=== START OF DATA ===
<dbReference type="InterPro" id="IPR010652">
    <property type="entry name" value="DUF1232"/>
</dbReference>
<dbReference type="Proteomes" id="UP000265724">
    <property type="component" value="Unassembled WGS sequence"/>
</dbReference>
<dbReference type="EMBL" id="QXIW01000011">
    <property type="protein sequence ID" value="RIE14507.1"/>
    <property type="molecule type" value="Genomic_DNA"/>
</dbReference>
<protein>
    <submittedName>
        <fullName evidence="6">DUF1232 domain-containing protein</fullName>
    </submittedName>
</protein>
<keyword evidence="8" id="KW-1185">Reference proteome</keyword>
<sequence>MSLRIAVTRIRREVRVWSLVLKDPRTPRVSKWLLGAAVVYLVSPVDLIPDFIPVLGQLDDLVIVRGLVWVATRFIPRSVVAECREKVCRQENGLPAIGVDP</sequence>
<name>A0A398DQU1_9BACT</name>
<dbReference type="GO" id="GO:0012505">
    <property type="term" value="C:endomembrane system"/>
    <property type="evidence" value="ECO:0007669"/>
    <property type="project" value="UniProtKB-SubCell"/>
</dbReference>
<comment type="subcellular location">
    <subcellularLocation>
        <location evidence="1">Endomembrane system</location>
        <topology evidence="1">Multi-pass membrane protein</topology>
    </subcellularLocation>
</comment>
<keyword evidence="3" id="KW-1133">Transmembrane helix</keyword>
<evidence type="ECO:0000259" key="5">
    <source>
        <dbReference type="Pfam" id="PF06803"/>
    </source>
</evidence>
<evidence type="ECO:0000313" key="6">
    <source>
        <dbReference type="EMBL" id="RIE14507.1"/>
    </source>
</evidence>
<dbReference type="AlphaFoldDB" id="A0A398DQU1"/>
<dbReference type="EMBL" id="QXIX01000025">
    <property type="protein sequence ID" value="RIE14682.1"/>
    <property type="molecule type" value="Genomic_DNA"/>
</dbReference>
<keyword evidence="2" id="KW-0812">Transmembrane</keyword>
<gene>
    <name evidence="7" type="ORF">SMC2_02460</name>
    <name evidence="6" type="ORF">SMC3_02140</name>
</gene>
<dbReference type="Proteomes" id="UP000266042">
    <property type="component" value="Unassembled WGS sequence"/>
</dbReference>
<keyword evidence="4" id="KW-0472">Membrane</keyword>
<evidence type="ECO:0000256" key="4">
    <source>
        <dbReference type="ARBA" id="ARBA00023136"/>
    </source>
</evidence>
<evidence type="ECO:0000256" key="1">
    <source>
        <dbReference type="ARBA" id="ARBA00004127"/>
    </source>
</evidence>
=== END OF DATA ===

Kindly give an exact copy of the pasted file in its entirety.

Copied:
<dbReference type="InterPro" id="IPR010652">
    <property type="entry name" value="DUF1232"/>
</dbReference>
<dbReference type="Proteomes" id="UP000265724">
    <property type="component" value="Unassembled WGS sequence"/>
</dbReference>
<dbReference type="EMBL" id="QXIW01000011">
    <property type="protein sequence ID" value="RIE14507.1"/>
    <property type="molecule type" value="Genomic_DNA"/>
</dbReference>
<protein>
    <submittedName>
        <fullName evidence="6">DUF1232 domain-containing protein</fullName>
    </submittedName>
</protein>
<keyword evidence="8" id="KW-1185">Reference proteome</keyword>
<sequence>MSLRIAVTRIRREVRVWSLVLKDPRTPRVSKWLLGAAVVYLVSPVDLIPDFIPVLGQLDDLVIVRGLVWVATRFIPRSVVAECREKVCRQENGLPAIGVDP</sequence>
<name>A0A398DQU1_9BACT</name>
<dbReference type="GO" id="GO:0012505">
    <property type="term" value="C:endomembrane system"/>
    <property type="evidence" value="ECO:0007669"/>
    <property type="project" value="UniProtKB-SubCell"/>
</dbReference>
<comment type="subcellular location">
    <subcellularLocation>
        <location evidence="1">Endomembrane system</location>
        <topology evidence="1">Multi-pass membrane protein</topology>
    </subcellularLocation>
</comment>
<keyword evidence="3" id="KW-1133">Transmembrane helix</keyword>
<evidence type="ECO:0000259" key="5">
    <source>
        <dbReference type="Pfam" id="PF06803"/>
    </source>
</evidence>
<evidence type="ECO:0000313" key="6">
    <source>
        <dbReference type="EMBL" id="RIE14507.1"/>
    </source>
</evidence>
<dbReference type="AlphaFoldDB" id="A0A398DQU1"/>
<dbReference type="EMBL" id="QXIX01000025">
    <property type="protein sequence ID" value="RIE14682.1"/>
    <property type="molecule type" value="Genomic_DNA"/>
</dbReference>
<keyword evidence="2" id="KW-0812">Transmembrane</keyword>
<gene>
    <name evidence="7" type="ORF">SMC2_02460</name>
    <name evidence="6" type="ORF">SMC3_02140</name>
</gene>
<dbReference type="Proteomes" id="UP000266042">
    <property type="component" value="Unassembled WGS sequence"/>
</dbReference>
<keyword evidence="4" id="KW-0472">Membrane</keyword>
<evidence type="ECO:0000256" key="4">
    <source>
        <dbReference type="ARBA" id="ARBA00023136"/>
    </source>
</evidence>
<evidence type="ECO:0000256" key="1">
    <source>
        <dbReference type="ARBA" id="ARBA00004127"/>
    </source>
</evidence>